“There are a huge amount of stakeholders involved as it is a huge transition. Schoolboy clubs feel aggrieved and I understand that. The schoolboy clubs have and continue to do great things, there’s no doubt about that.
“They are volunteers and they have their understandable issues. It isn’t fair, for example, to be losing players midway through a national cup competition.
“Previously, the schoolboy clubs and the LOI clubs were living in two different worlds with different interests. The animosity between the two was clear. I feel that some of the problems that exist nowadays are because of the historical animosity between the two factions.
“Once these issues are ironed out the underage national leagues can really progress and this will be for the goodwill of young players.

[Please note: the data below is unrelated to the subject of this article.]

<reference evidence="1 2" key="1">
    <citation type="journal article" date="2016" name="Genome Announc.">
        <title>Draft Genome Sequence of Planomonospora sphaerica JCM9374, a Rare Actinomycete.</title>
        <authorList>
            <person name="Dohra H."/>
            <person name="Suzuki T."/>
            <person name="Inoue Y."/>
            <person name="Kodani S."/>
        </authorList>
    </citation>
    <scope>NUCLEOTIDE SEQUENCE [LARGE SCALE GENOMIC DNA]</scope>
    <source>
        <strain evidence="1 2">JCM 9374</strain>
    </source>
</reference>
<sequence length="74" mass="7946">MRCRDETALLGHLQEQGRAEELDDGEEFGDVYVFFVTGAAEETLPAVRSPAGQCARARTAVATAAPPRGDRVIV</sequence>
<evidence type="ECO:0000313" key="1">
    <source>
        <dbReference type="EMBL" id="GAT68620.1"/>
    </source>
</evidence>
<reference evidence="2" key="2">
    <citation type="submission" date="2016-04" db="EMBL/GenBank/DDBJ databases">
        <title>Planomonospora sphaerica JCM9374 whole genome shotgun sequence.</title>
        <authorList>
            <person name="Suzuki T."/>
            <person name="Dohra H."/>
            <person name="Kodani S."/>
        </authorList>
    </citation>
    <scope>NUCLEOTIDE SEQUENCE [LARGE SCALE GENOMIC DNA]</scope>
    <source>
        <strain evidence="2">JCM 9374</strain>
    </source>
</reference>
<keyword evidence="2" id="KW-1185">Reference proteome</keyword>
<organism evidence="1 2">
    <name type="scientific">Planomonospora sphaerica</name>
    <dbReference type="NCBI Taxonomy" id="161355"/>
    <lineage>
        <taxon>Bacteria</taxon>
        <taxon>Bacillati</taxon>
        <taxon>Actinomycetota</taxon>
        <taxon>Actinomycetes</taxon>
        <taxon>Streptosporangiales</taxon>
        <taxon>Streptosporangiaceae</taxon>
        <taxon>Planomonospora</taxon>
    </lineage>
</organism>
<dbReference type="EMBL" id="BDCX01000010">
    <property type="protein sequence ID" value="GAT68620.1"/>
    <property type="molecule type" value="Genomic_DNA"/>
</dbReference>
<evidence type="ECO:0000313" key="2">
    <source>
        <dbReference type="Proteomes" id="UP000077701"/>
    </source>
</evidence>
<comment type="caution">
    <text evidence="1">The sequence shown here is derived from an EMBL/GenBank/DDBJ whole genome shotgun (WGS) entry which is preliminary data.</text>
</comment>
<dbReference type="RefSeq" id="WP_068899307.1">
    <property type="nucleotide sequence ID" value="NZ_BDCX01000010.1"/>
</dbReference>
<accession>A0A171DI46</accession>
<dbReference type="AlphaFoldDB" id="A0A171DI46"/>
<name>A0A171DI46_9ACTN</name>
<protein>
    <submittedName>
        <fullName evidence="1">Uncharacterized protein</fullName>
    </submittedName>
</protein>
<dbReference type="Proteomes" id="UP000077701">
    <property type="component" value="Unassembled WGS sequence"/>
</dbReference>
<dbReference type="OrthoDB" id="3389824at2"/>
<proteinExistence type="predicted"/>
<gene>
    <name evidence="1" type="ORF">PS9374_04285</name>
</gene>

“What you want is partnerships along the lines of what has recently occurred with St Kevin’s and Bohemians in Dublin. It was a big step to be able to bring these parties together for the benefit of the players. Irish soccer needs to modernise itself and these steps will help to do just that.”
Cobh coach Ronayne concurs with Neal Horgan in that the process has not ran smoothly, that schoolboy clubs face difficult situations.
He asserts positivity though that this will change.
“I’m in no doubt that there are issues that need resolving. It is unfair on clubs to lose players halfway through their season and that can’t continue. Hopefully, when the seasons align and summer football comes in, these problems will be rectified.
“The coaches at local level give up their time and effort and deserve to be treated with respect accordingly.”